Observational Essay No. 1

{Drafted longhand on Thursday, June 14, 2007. Yet another reason why I’m never without a pen and notepad.}

Several writers I’ve spoken with often find their literary juices flow most easily in the quiet confines of a coffee shop or a comfortable chair.

But not me.

I write — when I’m not at home — most easily in bars, when I’m alone.

If it were most socially acceptable — and less smokey — I’d bring with me my Macintosh.

But much like the light tan ales and rainbow hued vodkas, words, at times, flow most easily for me inside bars.

The obvious and quickest conclusion many would draw is that the booze makes it easier for me to write. I don’t believe that’s the case, though. More times than not, I retreat to a very small list of local bars to hide … and the writing just seems to follow me.

In my attempt to hide in a venue traditionally associated with socializing, I find it most comfortable to cozy up in a corner booth or table. I nuzzle next to the wall like a lover on early Sunday morning.

In this particular bar, I avoid the booth 10 paces in front of me. It’s where he and I shared a drink on our first date so many years ago that it feels decades have passed.

The champagne tastes sweet on my tongue as I watch other couples in this bar. While I want to kiss the kind soul who used his (or her) hard-earned cash to play “Devil’s Haircut” by Beck, I think of the thousands of moments that have passed since that night in that booth.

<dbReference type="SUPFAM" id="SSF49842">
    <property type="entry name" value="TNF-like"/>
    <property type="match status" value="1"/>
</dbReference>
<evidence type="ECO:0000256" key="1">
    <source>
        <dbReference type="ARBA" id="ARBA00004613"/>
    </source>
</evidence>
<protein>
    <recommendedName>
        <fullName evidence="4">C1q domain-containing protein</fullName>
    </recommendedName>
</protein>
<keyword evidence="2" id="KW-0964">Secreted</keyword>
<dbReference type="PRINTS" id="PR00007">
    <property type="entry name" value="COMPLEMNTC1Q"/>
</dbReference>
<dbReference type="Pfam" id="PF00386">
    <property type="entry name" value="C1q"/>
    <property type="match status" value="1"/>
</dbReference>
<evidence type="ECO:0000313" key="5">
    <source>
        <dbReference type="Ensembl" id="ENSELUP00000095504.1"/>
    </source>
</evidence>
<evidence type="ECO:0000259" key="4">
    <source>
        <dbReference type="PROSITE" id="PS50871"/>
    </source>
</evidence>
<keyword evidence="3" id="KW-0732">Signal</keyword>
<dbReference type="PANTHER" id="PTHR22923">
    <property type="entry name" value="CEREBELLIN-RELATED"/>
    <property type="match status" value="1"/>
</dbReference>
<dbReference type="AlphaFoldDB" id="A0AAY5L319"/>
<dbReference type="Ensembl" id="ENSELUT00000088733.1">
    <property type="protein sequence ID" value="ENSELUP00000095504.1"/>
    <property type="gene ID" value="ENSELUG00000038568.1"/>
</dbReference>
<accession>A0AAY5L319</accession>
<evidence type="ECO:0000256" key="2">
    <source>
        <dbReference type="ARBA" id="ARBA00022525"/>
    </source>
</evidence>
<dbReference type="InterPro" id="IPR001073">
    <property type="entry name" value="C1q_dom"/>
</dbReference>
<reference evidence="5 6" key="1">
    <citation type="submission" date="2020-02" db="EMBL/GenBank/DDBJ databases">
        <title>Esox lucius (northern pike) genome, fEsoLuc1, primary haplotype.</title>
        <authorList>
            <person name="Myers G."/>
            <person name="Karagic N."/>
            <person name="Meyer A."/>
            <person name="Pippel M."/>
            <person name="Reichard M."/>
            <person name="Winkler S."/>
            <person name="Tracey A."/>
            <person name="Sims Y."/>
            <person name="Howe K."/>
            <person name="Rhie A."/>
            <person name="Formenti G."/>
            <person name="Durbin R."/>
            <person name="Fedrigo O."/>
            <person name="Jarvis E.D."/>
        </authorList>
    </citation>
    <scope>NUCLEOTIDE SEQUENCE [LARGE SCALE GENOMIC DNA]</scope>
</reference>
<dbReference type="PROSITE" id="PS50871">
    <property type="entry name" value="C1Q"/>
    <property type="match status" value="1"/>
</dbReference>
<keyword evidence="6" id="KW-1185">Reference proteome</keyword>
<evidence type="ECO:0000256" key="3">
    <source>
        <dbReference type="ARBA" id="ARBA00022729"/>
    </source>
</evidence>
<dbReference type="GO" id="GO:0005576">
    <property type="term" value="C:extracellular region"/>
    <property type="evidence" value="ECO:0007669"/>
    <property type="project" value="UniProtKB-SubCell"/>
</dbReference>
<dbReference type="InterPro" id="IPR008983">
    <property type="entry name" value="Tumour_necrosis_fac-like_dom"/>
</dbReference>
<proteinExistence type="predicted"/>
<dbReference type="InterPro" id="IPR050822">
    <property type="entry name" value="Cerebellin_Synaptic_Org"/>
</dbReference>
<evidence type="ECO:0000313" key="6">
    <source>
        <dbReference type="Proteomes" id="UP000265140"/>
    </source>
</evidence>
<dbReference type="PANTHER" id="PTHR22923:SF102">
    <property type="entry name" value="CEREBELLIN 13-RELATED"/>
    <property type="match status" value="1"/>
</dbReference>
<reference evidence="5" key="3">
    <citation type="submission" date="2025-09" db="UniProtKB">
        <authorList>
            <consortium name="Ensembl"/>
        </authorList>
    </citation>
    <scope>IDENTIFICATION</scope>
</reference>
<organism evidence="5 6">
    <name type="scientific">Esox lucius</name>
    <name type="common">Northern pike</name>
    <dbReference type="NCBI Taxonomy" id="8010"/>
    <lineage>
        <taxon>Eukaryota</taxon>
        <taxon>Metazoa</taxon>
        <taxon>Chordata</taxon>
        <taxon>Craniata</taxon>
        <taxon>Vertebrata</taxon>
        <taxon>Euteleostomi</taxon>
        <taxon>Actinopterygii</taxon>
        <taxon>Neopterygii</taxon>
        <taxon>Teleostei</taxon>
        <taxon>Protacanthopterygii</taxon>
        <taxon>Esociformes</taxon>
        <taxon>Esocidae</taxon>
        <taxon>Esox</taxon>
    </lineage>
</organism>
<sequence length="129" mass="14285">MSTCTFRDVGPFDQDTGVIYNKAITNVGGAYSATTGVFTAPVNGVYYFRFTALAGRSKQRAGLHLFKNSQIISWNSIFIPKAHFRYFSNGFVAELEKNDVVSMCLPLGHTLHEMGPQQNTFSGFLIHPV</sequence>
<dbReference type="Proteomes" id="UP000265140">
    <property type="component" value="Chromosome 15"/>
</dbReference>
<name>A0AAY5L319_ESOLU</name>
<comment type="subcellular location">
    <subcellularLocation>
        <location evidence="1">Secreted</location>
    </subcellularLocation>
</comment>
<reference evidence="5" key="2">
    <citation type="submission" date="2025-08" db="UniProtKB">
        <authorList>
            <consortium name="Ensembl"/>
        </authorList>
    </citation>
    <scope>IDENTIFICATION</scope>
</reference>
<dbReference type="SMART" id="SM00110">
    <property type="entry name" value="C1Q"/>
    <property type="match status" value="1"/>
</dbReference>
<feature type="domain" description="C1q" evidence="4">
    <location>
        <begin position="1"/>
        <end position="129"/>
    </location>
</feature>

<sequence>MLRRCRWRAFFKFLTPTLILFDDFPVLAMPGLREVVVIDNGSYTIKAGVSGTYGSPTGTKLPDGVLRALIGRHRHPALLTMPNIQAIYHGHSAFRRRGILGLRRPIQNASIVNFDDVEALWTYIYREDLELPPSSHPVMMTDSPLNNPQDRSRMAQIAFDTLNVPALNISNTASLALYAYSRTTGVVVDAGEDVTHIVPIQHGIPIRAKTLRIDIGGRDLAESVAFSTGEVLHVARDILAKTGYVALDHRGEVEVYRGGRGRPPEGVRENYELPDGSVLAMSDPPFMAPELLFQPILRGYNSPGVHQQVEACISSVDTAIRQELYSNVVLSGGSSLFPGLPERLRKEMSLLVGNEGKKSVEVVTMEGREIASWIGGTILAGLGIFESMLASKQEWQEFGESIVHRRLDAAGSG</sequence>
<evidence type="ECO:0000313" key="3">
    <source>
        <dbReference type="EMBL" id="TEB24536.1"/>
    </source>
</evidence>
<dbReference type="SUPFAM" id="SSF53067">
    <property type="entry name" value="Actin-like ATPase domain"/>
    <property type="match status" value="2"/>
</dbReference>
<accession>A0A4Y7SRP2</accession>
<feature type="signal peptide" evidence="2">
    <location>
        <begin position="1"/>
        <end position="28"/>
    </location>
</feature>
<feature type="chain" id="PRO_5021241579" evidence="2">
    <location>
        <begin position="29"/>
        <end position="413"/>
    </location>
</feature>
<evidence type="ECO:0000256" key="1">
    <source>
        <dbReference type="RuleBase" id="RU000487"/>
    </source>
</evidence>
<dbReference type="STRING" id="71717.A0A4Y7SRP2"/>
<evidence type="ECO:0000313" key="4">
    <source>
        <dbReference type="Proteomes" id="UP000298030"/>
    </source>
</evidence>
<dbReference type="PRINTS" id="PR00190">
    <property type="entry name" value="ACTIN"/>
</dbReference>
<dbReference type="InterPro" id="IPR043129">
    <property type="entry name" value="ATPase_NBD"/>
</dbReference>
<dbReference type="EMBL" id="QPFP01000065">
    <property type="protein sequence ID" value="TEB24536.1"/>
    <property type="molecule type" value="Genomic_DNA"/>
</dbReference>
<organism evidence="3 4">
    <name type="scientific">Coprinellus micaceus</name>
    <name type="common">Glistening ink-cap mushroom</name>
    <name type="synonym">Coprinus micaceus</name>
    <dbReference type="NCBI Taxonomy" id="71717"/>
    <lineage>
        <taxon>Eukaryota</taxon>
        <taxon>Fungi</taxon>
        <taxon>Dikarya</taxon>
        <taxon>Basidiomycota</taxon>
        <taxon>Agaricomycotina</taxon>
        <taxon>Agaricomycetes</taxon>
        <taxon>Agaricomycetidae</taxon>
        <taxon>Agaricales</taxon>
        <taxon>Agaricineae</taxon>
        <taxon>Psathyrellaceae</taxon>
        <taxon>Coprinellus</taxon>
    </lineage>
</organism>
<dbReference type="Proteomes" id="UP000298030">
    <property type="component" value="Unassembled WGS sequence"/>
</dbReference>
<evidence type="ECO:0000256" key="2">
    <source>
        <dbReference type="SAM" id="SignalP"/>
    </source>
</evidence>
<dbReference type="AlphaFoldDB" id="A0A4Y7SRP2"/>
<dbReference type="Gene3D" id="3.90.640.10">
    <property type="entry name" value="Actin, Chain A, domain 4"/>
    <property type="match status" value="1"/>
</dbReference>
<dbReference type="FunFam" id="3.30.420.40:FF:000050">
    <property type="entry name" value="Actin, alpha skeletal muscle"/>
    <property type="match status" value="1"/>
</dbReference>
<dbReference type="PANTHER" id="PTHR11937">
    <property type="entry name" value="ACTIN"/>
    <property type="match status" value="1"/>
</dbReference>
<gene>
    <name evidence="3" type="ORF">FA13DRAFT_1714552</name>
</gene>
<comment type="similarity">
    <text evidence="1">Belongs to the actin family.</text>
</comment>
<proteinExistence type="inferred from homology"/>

I am grateful that this bar is not more crowded on this muggy Thursday night. The noise level is ideal to (unfortunately) to hear a woman in her early 20s talk about “shit going down in front of that Taco Bell.”

Such banal discourse, regardless of this young woman’s blood alcohol level, enrages me to no end. Would you be willing to discuss meatier topics? More events that satisfy human curiosity and impact life on a grander scale?

But back to the booth.

I am just now realizing how much life I’ve lived between the span of that night and this one. I wonder if the dirty black ashtray sitting on the tabletop, in the rear left corner, has remained all this time.

I outstretch my legs as the TV asks me (and everyone watching) if the San Antonio Spurs are the “next dynasty.” (Do I care? No.)

A song by INXS I recall but do not recognize is now playing, and I envy/crave the close proximity of the other couples in this bar.

Here’s the thing about sitting in this now-empty bar on this now-darker Thursday night: I don’t feel sad or alone or any feelings of that nature. In fact, I feel quite the opposite.

I feel empowered and aware as I put these words to paper.

But now I hear a cell phone ringing … and wish it were my own.

It’s true: I am in love.

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